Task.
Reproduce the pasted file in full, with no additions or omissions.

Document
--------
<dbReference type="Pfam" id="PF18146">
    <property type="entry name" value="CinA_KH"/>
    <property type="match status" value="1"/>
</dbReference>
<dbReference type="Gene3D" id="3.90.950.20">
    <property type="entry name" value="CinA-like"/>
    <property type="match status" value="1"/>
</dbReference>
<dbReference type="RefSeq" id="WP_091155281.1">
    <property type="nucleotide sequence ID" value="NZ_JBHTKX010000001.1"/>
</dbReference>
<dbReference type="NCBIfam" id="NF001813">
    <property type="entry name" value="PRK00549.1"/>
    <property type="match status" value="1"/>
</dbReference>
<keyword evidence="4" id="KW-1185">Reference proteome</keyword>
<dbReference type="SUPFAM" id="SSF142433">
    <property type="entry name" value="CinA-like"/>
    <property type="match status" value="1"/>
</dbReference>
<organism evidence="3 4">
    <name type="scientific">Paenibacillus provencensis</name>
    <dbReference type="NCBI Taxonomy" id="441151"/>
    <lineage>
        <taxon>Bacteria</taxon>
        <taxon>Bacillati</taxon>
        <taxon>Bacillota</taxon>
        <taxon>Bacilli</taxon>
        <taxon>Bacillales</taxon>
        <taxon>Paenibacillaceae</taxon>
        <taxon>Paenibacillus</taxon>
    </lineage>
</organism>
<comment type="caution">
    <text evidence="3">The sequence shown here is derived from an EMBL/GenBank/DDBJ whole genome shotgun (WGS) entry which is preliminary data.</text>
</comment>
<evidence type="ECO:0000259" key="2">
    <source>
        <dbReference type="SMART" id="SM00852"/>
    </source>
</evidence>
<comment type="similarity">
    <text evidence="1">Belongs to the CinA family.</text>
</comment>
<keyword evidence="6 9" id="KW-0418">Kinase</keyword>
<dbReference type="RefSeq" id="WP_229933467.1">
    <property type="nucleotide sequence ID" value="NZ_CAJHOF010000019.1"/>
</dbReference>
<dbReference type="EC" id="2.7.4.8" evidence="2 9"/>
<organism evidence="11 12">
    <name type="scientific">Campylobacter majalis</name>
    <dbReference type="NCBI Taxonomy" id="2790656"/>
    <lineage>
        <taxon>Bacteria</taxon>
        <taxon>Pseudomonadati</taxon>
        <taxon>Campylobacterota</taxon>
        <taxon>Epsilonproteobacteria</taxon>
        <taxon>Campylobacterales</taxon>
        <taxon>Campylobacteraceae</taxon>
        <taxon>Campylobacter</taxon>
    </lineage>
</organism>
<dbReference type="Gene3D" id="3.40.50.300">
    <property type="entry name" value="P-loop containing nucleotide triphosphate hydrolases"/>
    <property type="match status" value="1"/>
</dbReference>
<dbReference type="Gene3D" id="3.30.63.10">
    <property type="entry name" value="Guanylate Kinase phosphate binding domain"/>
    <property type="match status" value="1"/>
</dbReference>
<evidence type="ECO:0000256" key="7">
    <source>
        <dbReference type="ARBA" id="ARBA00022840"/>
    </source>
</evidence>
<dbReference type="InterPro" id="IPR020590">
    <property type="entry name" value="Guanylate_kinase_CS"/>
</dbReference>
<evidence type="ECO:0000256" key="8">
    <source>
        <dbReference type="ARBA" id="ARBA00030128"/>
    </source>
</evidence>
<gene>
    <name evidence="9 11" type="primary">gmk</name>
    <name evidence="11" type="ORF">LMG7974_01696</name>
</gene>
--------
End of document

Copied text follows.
<dbReference type="Pfam" id="PF18146">
    <property type="entry name" value="CinA_KH"/>
    <property type="match status" value="1"/>
</dbReference>
<dbReference type="Gene3D" id="3.90.950.20">
    <property type="entry name" value="CinA-like"/>
    <property type="match status" value="1"/>
</dbReference>
<dbReference type="RefSeq" id="WP_091155281.1">
    <property type="nucleotide sequence ID" value="NZ_JBHTKX010000001.1"/>
</dbReference>
<dbReference type="NCBIfam" id="NF001813">
    <property type="entry name" value="PRK00549.1"/>
    <property type="match status" value="1"/>
</dbReference>
<keyword evidence="4" id="KW-1185">Reference proteome</keyword>
<dbReference type="SUPFAM" id="SSF142433">
    <property type="entry name" value="CinA-like"/>
    <property type="match status" value="1"/>
</dbReference>
<organism evidence="3 4">
    <name type="scientific">Paenibacillus provencensis</name>
    <dbReference type="NCBI Taxonomy" id="441151"/>
    <lineage>
        <taxon>Bacteria</taxon>
        <taxon>Bacillati</taxon>
        <taxon>Bacillota</taxon>
        <taxon>Bacilli</taxon>
        <taxon>Bacillales</taxon>
        <taxon>Paenibacillaceae</taxon>
        <taxon>Paenibacillus</taxon>
    </lineage>
</organism>
<comment type="caution">
    <text evidence="3">The sequence shown here is derived from an EMBL/GenBank/DDBJ whole genome shotgun (WGS) entry which is preliminary data.</text>
</comment>
<evidence type="ECO:0000259" key="2">
    <source>
        <dbReference type="SMART" id="SM00852"/>
    </source>
</evidence>
<comment type="similarity">
    <text evidence="1">Belongs to the CinA family.</text>
</comment>
<keyword evidence="6 9" id="KW-0418">Kinase</keyword>
<dbReference type="RefSeq" id="WP_229933467.1">
    <property type="nucleotide sequence ID" value="NZ_CAJHOF010000019.1"/>
</dbReference>
<dbReference type="EC" id="2.7.4.8" evidence="2 9"/>
<organism evidence="11 12">
    <name type="scientific">Campylobacter majalis</name>
    <dbReference type="NCBI Taxonomy" id="2790656"/>
    <lineage>
        <taxon>Bacteria</taxon>
        <taxon>Pseudomonadati</taxon>
        <taxon>Campylobacterota</taxon>
        <taxon>Epsilonproteobacteria</taxon>
        <taxon>Campylobacterales</taxon>
        <taxon>Campylobacteraceae</taxon>
        <taxon>Campylobacter</taxon>
    </lineage>
</organism>
<dbReference type="Gene3D" id="3.40.50.300">
    <property type="entry name" value="P-loop containing nucleotide triphosphate hydrolases"/>
    <property type="match status" value="1"/>
</dbReference>
<dbReference type="Gene3D" id="3.30.63.10">
    <property type="entry name" value="Guanylate Kinase phosphate binding domain"/>
    <property type="match status" value="1"/>
</dbReference>
<evidence type="ECO:0000256" key="7">
    <source>
        <dbReference type="ARBA" id="ARBA00022840"/>
    </source>
</evidence>
<dbReference type="InterPro" id="IPR020590">
    <property type="entry name" value="Guanylate_kinase_CS"/>
</dbReference>
<evidence type="ECO:0000256" key="8">
    <source>
        <dbReference type="ARBA" id="ARBA00030128"/>
    </source>
</evidence>
<gene>
    <name evidence="9 11" type="primary">gmk</name>
    <name evidence="11" type="ORF">LMG7974_01696</name>
</gene>